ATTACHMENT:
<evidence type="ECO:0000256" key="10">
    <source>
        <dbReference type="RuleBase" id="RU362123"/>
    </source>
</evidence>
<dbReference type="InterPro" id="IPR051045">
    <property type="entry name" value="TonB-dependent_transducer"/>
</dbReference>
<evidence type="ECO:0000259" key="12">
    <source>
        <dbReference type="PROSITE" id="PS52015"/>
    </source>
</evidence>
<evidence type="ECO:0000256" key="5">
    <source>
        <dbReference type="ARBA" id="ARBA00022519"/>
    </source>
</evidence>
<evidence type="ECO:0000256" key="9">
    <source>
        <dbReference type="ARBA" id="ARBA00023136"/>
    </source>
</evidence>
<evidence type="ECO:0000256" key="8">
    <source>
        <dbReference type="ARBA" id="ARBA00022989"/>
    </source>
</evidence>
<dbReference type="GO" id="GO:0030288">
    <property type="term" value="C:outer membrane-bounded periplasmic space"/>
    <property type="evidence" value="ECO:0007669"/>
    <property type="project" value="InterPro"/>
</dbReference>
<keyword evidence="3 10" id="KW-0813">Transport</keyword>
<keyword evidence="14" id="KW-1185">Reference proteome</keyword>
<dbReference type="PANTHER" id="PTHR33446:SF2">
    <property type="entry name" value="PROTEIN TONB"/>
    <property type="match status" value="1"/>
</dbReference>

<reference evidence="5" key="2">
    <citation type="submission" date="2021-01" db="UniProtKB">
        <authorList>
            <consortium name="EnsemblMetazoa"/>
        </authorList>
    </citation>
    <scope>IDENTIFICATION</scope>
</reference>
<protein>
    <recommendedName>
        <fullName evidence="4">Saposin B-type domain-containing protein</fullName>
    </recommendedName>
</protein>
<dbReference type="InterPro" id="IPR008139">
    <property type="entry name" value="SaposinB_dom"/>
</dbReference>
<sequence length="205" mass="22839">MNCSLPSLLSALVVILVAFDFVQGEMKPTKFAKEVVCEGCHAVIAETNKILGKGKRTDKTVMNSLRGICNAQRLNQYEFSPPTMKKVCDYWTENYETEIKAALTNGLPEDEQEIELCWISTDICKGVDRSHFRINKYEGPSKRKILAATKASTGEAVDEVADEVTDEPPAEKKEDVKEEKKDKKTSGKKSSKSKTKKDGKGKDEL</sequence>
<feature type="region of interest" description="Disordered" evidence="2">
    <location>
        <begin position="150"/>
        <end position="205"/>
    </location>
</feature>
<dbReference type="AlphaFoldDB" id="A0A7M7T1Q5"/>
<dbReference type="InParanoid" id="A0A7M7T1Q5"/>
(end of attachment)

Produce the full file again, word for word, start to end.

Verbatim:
<evidence type="ECO:0000256" key="10">
    <source>
        <dbReference type="RuleBase" id="RU362123"/>
    </source>
</evidence>
<dbReference type="InterPro" id="IPR051045">
    <property type="entry name" value="TonB-dependent_transducer"/>
</dbReference>
<evidence type="ECO:0000259" key="12">
    <source>
        <dbReference type="PROSITE" id="PS52015"/>
    </source>
</evidence>
<evidence type="ECO:0000256" key="5">
    <source>
        <dbReference type="ARBA" id="ARBA00022519"/>
    </source>
</evidence>
<evidence type="ECO:0000256" key="9">
    <source>
        <dbReference type="ARBA" id="ARBA00023136"/>
    </source>
</evidence>
<evidence type="ECO:0000256" key="8">
    <source>
        <dbReference type="ARBA" id="ARBA00022989"/>
    </source>
</evidence>
<dbReference type="GO" id="GO:0030288">
    <property type="term" value="C:outer membrane-bounded periplasmic space"/>
    <property type="evidence" value="ECO:0007669"/>
    <property type="project" value="InterPro"/>
</dbReference>
<keyword evidence="3 10" id="KW-0813">Transport</keyword>
<keyword evidence="14" id="KW-1185">Reference proteome</keyword>
<dbReference type="PANTHER" id="PTHR33446:SF2">
    <property type="entry name" value="PROTEIN TONB"/>
    <property type="match status" value="1"/>
</dbReference>

<reference evidence="5" key="2">
    <citation type="submission" date="2021-01" db="UniProtKB">
        <authorList>
            <consortium name="EnsemblMetazoa"/>
        </authorList>
    </citation>
    <scope>IDENTIFICATION</scope>
</reference>
<protein>
    <recommendedName>
        <fullName evidence="4">Saposin B-type domain-containing protein</fullName>
    </recommendedName>
</protein>
<dbReference type="InterPro" id="IPR008139">
    <property type="entry name" value="SaposinB_dom"/>
</dbReference>
<sequence length="205" mass="22839">MNCSLPSLLSALVVILVAFDFVQGEMKPTKFAKEVVCEGCHAVIAETNKILGKGKRTDKTVMNSLRGICNAQRLNQYEFSPPTMKKVCDYWTENYETEIKAALTNGLPEDEQEIELCWISTDICKGVDRSHFRINKYEGPSKRKILAATKASTGEAVDEVADEVTDEPPAEKKEDVKEEKKDKKTSGKKSSKSKTKKDGKGKDEL</sequence>
<feature type="region of interest" description="Disordered" evidence="2">
    <location>
        <begin position="150"/>
        <end position="205"/>
    </location>
</feature>
<dbReference type="AlphaFoldDB" id="A0A7M7T1Q5"/>
<dbReference type="InParanoid" id="A0A7M7T1Q5"/>